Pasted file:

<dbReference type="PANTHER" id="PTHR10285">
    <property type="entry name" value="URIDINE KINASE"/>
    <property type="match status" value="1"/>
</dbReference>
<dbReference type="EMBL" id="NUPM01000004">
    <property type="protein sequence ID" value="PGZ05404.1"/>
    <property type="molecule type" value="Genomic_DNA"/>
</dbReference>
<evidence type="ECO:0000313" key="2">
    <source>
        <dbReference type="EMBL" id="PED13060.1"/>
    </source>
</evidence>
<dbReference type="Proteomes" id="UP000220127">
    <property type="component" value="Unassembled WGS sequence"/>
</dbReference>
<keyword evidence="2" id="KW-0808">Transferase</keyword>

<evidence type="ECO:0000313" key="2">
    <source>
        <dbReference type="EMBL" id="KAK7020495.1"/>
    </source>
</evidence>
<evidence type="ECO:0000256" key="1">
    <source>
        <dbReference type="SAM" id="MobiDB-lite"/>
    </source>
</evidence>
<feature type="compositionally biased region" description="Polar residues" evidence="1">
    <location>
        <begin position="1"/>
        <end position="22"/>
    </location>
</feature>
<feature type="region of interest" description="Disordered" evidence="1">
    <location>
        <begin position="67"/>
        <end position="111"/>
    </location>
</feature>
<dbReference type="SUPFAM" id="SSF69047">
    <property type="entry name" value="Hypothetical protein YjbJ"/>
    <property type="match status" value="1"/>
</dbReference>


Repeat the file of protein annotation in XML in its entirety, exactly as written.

<dbReference type="PANTHER" id="PTHR10285">
    <property type="entry name" value="URIDINE KINASE"/>
    <property type="match status" value="1"/>
</dbReference>
<dbReference type="EMBL" id="NUPM01000004">
    <property type="protein sequence ID" value="PGZ05404.1"/>
    <property type="molecule type" value="Genomic_DNA"/>
</dbReference>
<evidence type="ECO:0000313" key="2">
    <source>
        <dbReference type="EMBL" id="PED13060.1"/>
    </source>
</evidence>
<dbReference type="Proteomes" id="UP000220127">
    <property type="component" value="Unassembled WGS sequence"/>
</dbReference>
<keyword evidence="2" id="KW-0808">Transferase</keyword>

<evidence type="ECO:0000313" key="2">
    <source>
        <dbReference type="EMBL" id="KAK7020495.1"/>
    </source>
</evidence>
<evidence type="ECO:0000256" key="1">
    <source>
        <dbReference type="SAM" id="MobiDB-lite"/>
    </source>
</evidence>
<feature type="compositionally biased region" description="Polar residues" evidence="1">
    <location>
        <begin position="1"/>
        <end position="22"/>
    </location>
</feature>
<feature type="region of interest" description="Disordered" evidence="1">
    <location>
        <begin position="67"/>
        <end position="111"/>
    </location>
</feature>
<dbReference type="SUPFAM" id="SSF69047">
    <property type="entry name" value="Hypothetical protein YjbJ"/>
    <property type="match status" value="1"/>
</dbReference>